Morgan County announced plans to demolish the Barnard House, located just next door to the county administration building, to make way for parking and "future needs that come up,” according to Norman Voyles, county commissioner.... Read More →

The National Trust for Historic Preservation works to save America's historic places. Join us today to help protect the places that matter to you.

Edith Wharton's Prize

Posted on: October 9th, 2007 by National Trust for Historic Preservation

 

The MountOne of the National Preservation Honor Awards, announced last week, went to The Mount, American author Edith Wharton's estate in Lenox, Mass. Since its reopening in 2002, it has become one of the most renowned literary landmarks in the country, drawing 30,000 visitors annually.

Wharton purchased the property in 1902 and renovated it according to her own design. "This place, every line of which is my own work, far surpasses The House of Mirth," Wharton once wrote in a letter. At The Mount, Wharton wrote The House of Mirth and Ethan Frome and entertained fellow literary stars such as Henry James. After a scandalous divorce in 1911, she left The Mount and moved to France, where she lived until her death in 1937.

The year after Wharton left The Mount, her ex-husband sold the property. After several other owners, a brief stint as a school, and a long period of neglect, the nonprofit group Edith Wharton Restoration, Inc. purchased The Mount in 1980 to restore the property.... Read More →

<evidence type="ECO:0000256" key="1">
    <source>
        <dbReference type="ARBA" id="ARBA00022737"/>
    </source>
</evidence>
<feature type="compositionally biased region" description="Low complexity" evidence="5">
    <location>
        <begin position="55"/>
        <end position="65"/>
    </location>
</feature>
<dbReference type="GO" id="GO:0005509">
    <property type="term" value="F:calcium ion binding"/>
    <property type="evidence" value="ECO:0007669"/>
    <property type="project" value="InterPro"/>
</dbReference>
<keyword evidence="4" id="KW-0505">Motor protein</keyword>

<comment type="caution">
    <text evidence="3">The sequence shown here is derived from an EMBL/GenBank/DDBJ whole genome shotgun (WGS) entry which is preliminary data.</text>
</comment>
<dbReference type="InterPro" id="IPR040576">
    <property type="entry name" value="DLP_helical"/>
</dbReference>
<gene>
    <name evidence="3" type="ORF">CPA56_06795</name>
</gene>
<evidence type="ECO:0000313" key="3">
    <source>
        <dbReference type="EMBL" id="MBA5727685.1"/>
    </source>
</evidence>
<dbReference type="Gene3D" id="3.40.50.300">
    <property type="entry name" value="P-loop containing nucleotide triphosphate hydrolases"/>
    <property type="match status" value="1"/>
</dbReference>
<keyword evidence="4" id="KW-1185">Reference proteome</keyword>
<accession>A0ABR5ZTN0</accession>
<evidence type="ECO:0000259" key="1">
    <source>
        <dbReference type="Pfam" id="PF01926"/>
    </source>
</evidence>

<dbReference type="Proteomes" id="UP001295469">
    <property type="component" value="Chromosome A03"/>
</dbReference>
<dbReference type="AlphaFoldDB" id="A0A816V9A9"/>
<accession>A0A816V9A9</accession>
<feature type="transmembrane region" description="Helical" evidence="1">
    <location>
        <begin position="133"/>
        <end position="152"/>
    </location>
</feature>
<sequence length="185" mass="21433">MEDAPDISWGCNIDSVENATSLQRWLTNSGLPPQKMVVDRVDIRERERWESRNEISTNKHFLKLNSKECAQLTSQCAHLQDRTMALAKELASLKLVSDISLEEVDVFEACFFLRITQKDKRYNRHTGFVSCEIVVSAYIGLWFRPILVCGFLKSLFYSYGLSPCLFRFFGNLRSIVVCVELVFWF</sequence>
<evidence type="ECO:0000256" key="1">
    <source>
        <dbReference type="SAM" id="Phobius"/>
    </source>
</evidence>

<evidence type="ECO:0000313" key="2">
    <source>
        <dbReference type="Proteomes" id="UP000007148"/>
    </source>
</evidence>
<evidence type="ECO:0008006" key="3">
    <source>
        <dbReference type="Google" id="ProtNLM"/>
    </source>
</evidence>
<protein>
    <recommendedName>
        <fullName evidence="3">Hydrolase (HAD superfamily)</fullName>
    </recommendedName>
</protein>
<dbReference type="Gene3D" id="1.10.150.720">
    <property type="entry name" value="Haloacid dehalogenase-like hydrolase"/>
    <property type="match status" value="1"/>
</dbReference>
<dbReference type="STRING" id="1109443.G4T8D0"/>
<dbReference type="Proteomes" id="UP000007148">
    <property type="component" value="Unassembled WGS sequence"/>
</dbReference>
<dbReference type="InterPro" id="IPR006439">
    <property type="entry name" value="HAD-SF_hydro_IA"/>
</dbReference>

The National Trust for Historic Preservation works to save America's historic places. Join us today to help protect the places that matter to you.

National Trust for Historic Preservation

National Trust for Historic Preservation

The National Trust for Historic Preservation, a privately funded non-profit organization, works to save America's historic places.

Nevada Church Will Be Reborn

Posted on: October 8th, 2007 by National Trust for Historic Preservation

 

St. Augustine Church, NevadaLast week marked the latest milestone in the restoration of Nevada's oldest Catholic church building, St. Augustine's. That's when a new steel roof was completed for the red brick, Gothic revival and Italianate structure that has been a part of the historic silver mining town of Austin since 1866.

The new roof means no more "flown-in insulation," as the building's owner, Jan Morrison, calls the 25 cubic yards of bird droppings that accumulated in the rafters over the years by falling through gaps in the old tin and aluminum roof. Morrison isn't sure how much it weighed, but after a hazmat crew removed the guano, she says, "the ceiling raised up two inches." ... Read More →

The National Trust for Historic Preservation works to save America's historic places. Join us today to help protect the places that matter to you.

National Trust for Historic Preservation

National Trust for Historic Preservation

The National Trust for Historic Preservation, a privately funded non-profit organization, works to save America's historic places.